The problem of UK second homeowners pricing locals out of the market has been with us for years, particularly in the Lake District and some areas of the South West. The latest holiday home tax aims to help local communities who continue to suffer from unaffordable house prices.
Andrew George, the Liberal Democrat MP for St Ives, warns of an “inexorable trend of turning our rural communities into the exclusive preserve of the better off.” Despite 2011 reforms to council tax which abolished a 50 per cent discount for second homeowners, the problem remains so severe that Nick Clegg is now preparing a new holiday home tax in a bid to help save our local communities. Year-round services still need to be provided and paid for, making all tax payers, living there permanently or not, liable for the payment of street lighting, roads, bin men, police and leisure facilities, which have to stay open.
Mr Clegg says: “You know we’ve changed the council tax treatment of second homes already. It’s a huge problem in the south west parts of the Lake District. We will constantly look at how we can make sure that people can of course invest in an area, that people who create a holiday home are not barred from doing so, but so we don’t have this problem of whole communities being filleted, gutted, with just no prospect of local youngsters finding a home they can call their own.”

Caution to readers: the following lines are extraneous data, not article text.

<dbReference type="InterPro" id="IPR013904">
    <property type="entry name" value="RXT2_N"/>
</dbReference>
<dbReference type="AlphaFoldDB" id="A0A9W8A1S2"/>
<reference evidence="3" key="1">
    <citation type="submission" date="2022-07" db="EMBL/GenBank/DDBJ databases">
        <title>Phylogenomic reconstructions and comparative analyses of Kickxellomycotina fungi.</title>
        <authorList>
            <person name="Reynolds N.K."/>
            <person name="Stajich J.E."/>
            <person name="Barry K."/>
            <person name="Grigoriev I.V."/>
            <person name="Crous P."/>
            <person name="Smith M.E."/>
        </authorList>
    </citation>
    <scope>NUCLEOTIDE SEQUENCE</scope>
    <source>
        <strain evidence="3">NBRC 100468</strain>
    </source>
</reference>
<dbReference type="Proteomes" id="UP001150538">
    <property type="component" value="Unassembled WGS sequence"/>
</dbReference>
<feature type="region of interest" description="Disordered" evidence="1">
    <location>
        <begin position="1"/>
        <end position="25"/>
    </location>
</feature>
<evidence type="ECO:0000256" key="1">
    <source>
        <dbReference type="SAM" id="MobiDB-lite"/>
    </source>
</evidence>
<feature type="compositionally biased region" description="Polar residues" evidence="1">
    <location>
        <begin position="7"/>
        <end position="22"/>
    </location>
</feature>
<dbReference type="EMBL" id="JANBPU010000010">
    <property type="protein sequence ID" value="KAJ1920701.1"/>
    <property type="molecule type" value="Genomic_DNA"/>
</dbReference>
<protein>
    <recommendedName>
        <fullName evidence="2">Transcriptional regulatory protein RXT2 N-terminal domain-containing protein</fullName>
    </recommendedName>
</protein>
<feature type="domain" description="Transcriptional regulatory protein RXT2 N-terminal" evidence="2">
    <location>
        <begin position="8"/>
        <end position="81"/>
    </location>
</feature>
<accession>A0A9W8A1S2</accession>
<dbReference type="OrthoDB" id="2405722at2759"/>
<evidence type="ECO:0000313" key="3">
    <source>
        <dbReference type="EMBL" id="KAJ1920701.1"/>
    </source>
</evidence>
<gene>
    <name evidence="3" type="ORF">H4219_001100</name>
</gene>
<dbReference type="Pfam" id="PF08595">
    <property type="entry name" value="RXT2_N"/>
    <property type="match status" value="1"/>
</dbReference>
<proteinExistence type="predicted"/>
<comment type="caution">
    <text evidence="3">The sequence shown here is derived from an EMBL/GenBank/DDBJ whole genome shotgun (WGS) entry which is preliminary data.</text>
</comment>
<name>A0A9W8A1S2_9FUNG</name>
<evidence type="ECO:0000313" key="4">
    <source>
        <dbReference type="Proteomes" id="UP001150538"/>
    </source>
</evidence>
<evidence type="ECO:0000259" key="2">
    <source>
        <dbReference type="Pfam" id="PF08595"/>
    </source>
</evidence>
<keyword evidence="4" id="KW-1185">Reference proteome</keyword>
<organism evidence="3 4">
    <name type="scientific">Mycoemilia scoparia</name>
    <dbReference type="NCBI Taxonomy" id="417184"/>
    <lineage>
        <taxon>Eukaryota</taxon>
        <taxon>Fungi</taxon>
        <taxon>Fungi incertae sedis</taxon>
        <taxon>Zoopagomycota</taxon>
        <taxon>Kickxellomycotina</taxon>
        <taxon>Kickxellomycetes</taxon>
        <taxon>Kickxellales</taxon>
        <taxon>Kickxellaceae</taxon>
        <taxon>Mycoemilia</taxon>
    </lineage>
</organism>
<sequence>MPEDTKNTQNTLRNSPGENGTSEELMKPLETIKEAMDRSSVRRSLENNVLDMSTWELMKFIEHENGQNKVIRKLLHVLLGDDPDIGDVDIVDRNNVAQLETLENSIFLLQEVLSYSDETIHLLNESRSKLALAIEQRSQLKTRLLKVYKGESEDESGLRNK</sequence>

The Cotswolds is a case in point. Liberal Democrat councillor and parliamentary candidate, Paul Hodgkinson, explains that average house prices are now £375,000 – nearly 20 times the average local salary of £19,000. “The Cotswolds is often seen as a playground for the rich and famous, but the reality is very different. The affordability gap is getting bigger and bigger,” he says.
Badly hit areas
- Rhosneigr and Trearddur Bay, Anglesey – long term empty homes have been calculated at 43 per cent and 34 per cent respectively.
- Gwynedd, North Wales – here you will find 121,874 permanent residents, versus 7,784 holiday homeowners – that’s 64 “townies” out of every 1,000 locals.
- North Norfolk – 4,842 holiday homeowners versus 101,000 residents – equivalent to 48 holiday homeowners for every 1,000 locals.
- South Lakeland, Lake District; South Hams, South Devon; and the Scilly Isles – 45 holiday homeowners for every 1,000 residents.